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Mitigating Particulate Matter Emissions of a Commercial Cage-free Aviary Hen House
Published by the American Society of Agricultural and Biological Engineers, St. Joseph, Michigan www.asabe.org
Citation: 2018 ASABE Annual International Meeting 1800223.(doi:10.13031/aim.201800223)
Authors: Lilong Chai, Hongwei Xin, Yu Wang, Jofran Oliveira, Kailao Wang, Yang Zhao
Keywords: Alternative hen housing; animal welfare; worker health; air quality.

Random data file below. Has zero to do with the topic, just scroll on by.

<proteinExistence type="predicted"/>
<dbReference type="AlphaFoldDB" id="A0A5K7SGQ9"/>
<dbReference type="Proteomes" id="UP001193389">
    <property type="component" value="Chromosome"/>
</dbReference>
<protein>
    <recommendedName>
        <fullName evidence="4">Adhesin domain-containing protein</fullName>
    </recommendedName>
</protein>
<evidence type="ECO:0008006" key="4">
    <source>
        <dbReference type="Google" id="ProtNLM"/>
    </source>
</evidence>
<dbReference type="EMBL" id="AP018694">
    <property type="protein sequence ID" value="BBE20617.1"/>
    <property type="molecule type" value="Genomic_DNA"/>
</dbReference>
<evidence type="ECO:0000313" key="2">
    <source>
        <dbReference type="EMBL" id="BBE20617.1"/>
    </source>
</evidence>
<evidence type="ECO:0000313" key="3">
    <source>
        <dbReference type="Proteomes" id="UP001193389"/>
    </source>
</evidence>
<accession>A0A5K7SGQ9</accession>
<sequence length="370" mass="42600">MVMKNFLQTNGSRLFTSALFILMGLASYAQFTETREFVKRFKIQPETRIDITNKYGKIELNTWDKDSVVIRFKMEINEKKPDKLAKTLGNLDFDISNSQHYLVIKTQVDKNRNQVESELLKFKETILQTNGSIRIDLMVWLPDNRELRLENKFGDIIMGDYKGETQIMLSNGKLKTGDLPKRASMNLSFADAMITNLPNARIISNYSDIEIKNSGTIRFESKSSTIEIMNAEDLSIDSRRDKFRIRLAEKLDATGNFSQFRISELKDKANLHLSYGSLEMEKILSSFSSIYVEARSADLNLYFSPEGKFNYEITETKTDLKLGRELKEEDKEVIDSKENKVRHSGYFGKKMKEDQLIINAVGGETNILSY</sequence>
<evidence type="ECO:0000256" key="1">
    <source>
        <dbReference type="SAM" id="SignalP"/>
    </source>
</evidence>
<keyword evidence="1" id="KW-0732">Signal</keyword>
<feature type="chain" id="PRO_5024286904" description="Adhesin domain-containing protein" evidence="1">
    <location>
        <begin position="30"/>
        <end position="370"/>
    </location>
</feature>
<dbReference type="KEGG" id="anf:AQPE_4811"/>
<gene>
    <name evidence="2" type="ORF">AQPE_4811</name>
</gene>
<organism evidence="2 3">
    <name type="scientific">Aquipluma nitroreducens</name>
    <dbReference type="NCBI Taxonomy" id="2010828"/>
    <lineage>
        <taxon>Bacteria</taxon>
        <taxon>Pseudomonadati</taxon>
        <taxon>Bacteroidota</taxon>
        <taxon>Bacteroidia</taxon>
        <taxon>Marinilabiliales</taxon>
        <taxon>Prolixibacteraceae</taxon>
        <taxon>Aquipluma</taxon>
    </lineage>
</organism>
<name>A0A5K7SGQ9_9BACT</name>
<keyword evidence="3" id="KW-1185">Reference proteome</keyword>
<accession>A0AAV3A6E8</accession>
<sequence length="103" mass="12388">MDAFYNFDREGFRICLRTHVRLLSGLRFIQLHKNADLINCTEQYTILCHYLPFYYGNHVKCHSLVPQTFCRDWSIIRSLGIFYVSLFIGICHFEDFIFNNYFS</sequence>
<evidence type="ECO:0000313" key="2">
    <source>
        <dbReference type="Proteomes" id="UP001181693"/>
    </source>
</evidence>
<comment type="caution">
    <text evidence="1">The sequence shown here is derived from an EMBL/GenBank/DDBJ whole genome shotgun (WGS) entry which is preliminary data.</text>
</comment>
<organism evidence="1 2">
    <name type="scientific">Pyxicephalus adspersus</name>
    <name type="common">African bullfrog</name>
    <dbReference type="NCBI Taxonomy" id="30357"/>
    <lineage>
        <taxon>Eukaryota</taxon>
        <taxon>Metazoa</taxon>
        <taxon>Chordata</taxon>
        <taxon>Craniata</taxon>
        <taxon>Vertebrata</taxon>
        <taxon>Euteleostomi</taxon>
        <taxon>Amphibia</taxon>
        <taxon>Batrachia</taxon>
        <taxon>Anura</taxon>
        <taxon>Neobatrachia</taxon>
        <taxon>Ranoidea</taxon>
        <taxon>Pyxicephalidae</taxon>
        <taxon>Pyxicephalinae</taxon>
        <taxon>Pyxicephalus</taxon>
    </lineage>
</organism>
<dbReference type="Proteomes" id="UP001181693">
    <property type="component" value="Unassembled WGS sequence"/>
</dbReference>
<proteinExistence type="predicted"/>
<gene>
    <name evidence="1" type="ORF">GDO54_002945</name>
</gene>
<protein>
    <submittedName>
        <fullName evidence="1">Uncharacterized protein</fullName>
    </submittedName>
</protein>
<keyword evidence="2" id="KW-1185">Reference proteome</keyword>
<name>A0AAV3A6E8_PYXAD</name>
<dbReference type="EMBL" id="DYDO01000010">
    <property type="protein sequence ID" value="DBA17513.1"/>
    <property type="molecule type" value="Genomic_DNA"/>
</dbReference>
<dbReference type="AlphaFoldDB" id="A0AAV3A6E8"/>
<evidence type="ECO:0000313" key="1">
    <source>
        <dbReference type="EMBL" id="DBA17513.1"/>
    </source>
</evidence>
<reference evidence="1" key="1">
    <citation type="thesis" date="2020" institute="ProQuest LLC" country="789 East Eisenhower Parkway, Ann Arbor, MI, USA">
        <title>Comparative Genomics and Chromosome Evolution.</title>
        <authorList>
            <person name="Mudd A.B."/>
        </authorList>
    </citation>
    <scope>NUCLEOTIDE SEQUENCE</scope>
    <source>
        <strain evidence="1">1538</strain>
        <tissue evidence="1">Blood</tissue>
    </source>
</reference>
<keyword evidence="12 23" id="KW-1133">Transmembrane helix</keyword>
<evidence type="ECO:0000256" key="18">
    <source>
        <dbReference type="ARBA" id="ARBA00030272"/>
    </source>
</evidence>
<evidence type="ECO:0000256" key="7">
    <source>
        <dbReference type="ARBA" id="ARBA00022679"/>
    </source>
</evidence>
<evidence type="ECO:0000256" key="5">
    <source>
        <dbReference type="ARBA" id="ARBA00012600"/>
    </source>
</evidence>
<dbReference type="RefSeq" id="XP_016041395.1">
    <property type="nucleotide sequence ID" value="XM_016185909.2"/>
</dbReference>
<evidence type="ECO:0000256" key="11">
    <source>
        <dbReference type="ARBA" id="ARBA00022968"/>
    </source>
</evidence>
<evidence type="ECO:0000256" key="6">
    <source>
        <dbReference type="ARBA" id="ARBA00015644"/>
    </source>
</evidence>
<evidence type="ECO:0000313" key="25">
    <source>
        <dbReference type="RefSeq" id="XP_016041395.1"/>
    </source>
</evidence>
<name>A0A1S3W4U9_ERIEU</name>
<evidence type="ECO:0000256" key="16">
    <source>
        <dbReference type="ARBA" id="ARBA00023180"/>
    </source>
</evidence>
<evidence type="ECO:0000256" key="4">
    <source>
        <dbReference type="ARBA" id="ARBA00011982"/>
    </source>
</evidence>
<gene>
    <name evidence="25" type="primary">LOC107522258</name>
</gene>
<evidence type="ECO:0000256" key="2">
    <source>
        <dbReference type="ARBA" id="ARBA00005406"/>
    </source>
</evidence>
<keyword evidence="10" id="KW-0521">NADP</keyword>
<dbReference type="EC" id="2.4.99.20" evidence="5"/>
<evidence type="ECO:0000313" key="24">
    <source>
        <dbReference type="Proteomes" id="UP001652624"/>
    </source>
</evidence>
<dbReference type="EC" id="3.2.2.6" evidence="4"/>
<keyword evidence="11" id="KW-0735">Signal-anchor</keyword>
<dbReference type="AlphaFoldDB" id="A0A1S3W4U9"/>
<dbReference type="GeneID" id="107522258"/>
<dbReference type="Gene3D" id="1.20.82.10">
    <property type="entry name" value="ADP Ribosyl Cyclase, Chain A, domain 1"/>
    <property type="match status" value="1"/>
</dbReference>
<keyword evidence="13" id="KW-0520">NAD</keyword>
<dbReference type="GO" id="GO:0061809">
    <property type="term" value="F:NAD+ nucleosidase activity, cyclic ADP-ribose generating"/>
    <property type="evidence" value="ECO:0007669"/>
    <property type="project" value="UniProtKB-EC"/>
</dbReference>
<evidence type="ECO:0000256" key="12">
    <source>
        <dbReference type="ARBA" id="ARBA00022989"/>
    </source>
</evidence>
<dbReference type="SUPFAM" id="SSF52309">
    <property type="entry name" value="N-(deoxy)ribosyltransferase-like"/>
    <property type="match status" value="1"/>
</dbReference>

Abstract. Concerns over animal welfare among general public and marketing decisions have led to pledges by a number of U.S. food retailers and restaurants to source only cage-free (CF) eggs in the foreseeable future, e.g., by 2025. Compared to conventional cage production system, CF hen housing offers hens more space and opportunities to exercise their natural behaviors (e.g., perching, dust bathing, and foraging). However, CF housing poses many inherent environmental challenges, among which are high levels of particulate matter (PM) and ammonia (NH3). Spraying liquid agent (e.g., 125 mL m-2 per cm litter depth) has been shown to effectively mitigate the generation of PM by 60-70% from CF henhouse litter in our previous lab-scale tests. The objectives of this study were to verify the lab-study findings of PM reduction with liquid spray on a commercial CF farm and to evaluate the indoor air and litter quality before and after liquid spray. This field verification study was conducted with a commercial aviary CF house (50,000 laying hens, LxWxH = 154 x 21.3 x 3.0 m) in Iowa during winter of 2017-2018. A water sprinkling system was installed in half of the experimental henhouse in the length direction (treatment section), whereas the other half of the henhouse served as the control. In each trial, the spray dosage (125 mL H2O m-2 per cm litter depth) was adjusted according to the initial litter depth before the spray. A total of three trials were conducted in this study. Results show that the PM concentration was reduced by 37-51% PM in the commercial aviary henhouse. The lower reduction efficiency in the field than the values obtained in the lab tests was partially attributed to the fact that water spray was applied to only the open litter area, and the litter area under the aviary system was not sprayed. Adjusting spray dosage according to litter depth is necessary for maintaining a certain reduction efficiency. Litter moisture content of the treatment sections was 9-14% higher than control (i.e., 15.6% vs. 14% for Trial 1, 14.6% vs. 12.2% for Trial 2, and 17.7% vs. 14.9% for Trial 3), but NH3 concentrations in treatment and control were similar during the test.
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